• Purpose: to examine nurses’ perceptions of their skills in obtaining evidence and their access to tools with which to do so.
  • Sample: stratified random sample of 3,000 RNs across the US; 1,097 responded
  • Measurement: 93 item measure; content validity established; varying response format
sample characteristics pravikoff et al
Sample Characteristics (Pravikoff et al.)
  • 91% female
  • 79% between >40 years of age
  • Educational preparation:

Diploma 17%

AD 34%

BSN 39%

MS 9%

  • Employment: 60% in hospitals
subscale information need seeking
Subscale: Information Need/Seeking
  • How often do you need
  • information to support nursing role?

61%: once or twice a week

  • How do you find the information
  • needed?

67% always or freq sought a colleague

58% didn’t use research reports at all

82% had never used a hospital library

subscale resource availability and use
Subscale: Resource Availability and Use
  • 83%: at least somewhat successful when searching the Internet
  • 19% somewhat confident in ability to search CINAHL; 76% never search CINAHL
  • 36% somewhat confident in ability to search MEDLINE
  • 83% rarely or never sought librarian assistance; 82% didn’t use hospital library
resource use availability cont
Resource Use/Availability (cont.)
  • 77% had never received instruction re: electronic resources
  • 36% reported had access to electronic databases; 29% did not know if access was available
  • 26% had access to electronic databases on nursing units
  • 49% had access to the Internet on units
subscale individual barriers other than time
Subscale: Individual Barriers (other than time)
  • Lack of value for research in practice
  • Lack of understanding of electronic databases
  • Difficulty accessing materials
  • Lack of computer skills
  • Difficulty understanding articles
  • Lack of: access to computer; library access; search skills; research knowledge; critiquing skills
differing challenges nursing medicine
Varying entry levels

Rapid indoctrination

Off unit access difficult

Clinical reality more ‘subjective’/’human response’

Most quasi or below; qualitative

MD degree


Easier access off unit

Focus on ‘objective’ reality/ treatment effectiveness research

More RCTs

Differing Challenges:Nursing Medicine
using the magnet influence
Using the Magnet Influence
  • Administered by the American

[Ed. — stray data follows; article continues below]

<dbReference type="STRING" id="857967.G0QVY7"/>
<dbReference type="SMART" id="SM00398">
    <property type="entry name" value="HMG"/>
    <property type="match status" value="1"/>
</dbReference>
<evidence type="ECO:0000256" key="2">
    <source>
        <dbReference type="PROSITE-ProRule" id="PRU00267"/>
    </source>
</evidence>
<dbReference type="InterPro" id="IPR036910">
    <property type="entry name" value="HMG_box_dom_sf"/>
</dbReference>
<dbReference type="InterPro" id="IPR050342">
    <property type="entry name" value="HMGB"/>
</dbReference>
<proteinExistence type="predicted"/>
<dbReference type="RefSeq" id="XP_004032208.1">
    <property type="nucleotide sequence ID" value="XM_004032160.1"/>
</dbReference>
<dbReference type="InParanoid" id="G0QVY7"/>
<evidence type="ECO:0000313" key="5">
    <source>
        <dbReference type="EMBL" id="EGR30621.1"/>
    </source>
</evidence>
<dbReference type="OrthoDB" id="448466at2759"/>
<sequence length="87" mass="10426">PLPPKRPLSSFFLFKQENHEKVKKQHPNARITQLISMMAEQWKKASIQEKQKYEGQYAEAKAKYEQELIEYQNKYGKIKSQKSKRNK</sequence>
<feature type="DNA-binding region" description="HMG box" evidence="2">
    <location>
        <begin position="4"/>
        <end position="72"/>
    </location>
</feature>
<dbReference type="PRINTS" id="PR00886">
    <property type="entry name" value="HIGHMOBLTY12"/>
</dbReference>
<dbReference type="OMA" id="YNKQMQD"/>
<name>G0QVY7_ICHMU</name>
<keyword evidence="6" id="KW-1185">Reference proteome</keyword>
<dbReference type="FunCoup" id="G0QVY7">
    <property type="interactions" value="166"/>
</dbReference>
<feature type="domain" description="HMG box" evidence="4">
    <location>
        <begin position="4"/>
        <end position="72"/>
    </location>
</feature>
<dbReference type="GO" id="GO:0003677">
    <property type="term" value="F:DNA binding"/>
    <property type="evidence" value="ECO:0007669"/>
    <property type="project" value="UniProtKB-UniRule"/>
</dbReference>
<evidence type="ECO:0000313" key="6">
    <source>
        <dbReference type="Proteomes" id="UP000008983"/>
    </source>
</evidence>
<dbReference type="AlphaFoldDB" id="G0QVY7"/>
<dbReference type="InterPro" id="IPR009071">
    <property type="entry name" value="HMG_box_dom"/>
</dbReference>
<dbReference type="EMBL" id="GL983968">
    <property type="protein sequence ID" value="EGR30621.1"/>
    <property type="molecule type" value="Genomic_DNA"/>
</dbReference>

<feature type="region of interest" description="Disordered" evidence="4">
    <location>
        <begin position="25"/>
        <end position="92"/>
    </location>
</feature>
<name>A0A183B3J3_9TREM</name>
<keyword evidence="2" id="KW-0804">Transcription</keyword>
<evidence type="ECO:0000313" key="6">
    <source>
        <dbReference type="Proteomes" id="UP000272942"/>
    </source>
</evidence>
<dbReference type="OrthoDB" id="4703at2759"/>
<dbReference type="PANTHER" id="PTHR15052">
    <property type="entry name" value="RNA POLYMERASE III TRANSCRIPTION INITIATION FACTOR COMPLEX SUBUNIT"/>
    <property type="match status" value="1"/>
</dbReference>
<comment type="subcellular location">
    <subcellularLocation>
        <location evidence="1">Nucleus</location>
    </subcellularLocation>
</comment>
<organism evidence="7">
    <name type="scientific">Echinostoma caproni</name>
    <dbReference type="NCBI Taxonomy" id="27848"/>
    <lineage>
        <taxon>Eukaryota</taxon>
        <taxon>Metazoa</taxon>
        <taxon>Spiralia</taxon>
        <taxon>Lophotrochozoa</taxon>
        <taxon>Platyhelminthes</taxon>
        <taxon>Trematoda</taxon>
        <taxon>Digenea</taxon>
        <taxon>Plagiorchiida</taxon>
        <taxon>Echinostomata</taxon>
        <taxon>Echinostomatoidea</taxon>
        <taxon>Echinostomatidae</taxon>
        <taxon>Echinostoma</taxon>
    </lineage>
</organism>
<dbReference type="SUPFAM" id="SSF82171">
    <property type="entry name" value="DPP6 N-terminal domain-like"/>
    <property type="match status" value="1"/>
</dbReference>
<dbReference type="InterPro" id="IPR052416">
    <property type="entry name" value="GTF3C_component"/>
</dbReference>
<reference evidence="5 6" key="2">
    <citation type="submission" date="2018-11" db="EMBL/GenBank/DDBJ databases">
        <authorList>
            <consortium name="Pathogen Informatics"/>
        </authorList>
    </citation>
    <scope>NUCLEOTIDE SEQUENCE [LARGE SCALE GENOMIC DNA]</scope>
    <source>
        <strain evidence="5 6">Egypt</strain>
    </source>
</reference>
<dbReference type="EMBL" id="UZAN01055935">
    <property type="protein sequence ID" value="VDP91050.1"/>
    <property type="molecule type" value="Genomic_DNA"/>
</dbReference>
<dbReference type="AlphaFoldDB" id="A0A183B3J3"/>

• Nurses Credentialing Center


  • Magnet designation recognized
  • and rewards nursing excellence
  • Forces of Magnetism (14) identified via a landmark study (McClure & Hindshaw)
selected forces
Selected Forces
  • Professional models of care

-must designate a nursing theory

  • Quality of care

-support of research/evidence based practice

  • Quality improvement

-nurse driven, evidence based quality initiatives

selected forces cont
Selected Forces (cont.)
  • Professional development

-training, mentoring

  • Interdisciplinary relationships

-opportunities for collaboration; consultation

collaboration is key
Collaboration is Key
  • Library can serve as archive for nursing publications/Magnet applications (Rourke)
  • Committee participation
  • Heightened visibility
  • Facilitation is key
  • Write library services and
  • librarians into grants
  • Evidence Based Nursing Journal
  • Online Journal of Knowledge Synthesis for Nursing, Sigma Theta Tau


  • US Preventive Services Task Force


selected lifespan resources
Selected Lifespan Resources
  • Direct links to PubMed and Ovid
  • Micromedex
  • > 3000 journals
  • DXplain
  • MD consult
  • Baras, E., & Boren, S. (2000). Managing clinical knowledge for
  • healthcare improvement (pp. 65-70). Germany: Schattauer
  • Publishing.
  • Dee, C., & Stanley, e. (2005). Nurses’ information needs: nurses’ and
  • hospital librarians’ perspective. J Hosp Librar, 5(2), 1-13.
  • Hallyburton, A., & St. John, B. (2009). Partnering with your library to
  • strengthen nursing research. J Nsg Educ, 49(3), 164-167.
  • McClure, M., & Hinshaw, A. (2002). Magnet hospital revisited.
  • Washington DC: ANA.
  • Pravikoff, D., Tanner, A., & Pierce, S. (2005). Readiness of US nurses
  • for evidence-based practice. AJN, 105(9), 40-51.
references cont
References (cont.)
  • Rourke, D. (2007). The hospital library as a “Magnet Force”…Med Ref
  • Svcs Quar, 26(3), 47-54.

Sherwill-Navarro, P., & Roth, K. (2007). Magnet hospital/magnetic

  • libraries. J Hosp Librar, 7(3), 21-31
  • Stetler C. et al. (1998). Evidence-based practice and the role of nursing
  • leadership. JONA, 28(7/8), 45-53.
  • Stetler, C. et al. (1998). Utilization-focused integrative reviews. Appl
  • Nurs Res, 11(4).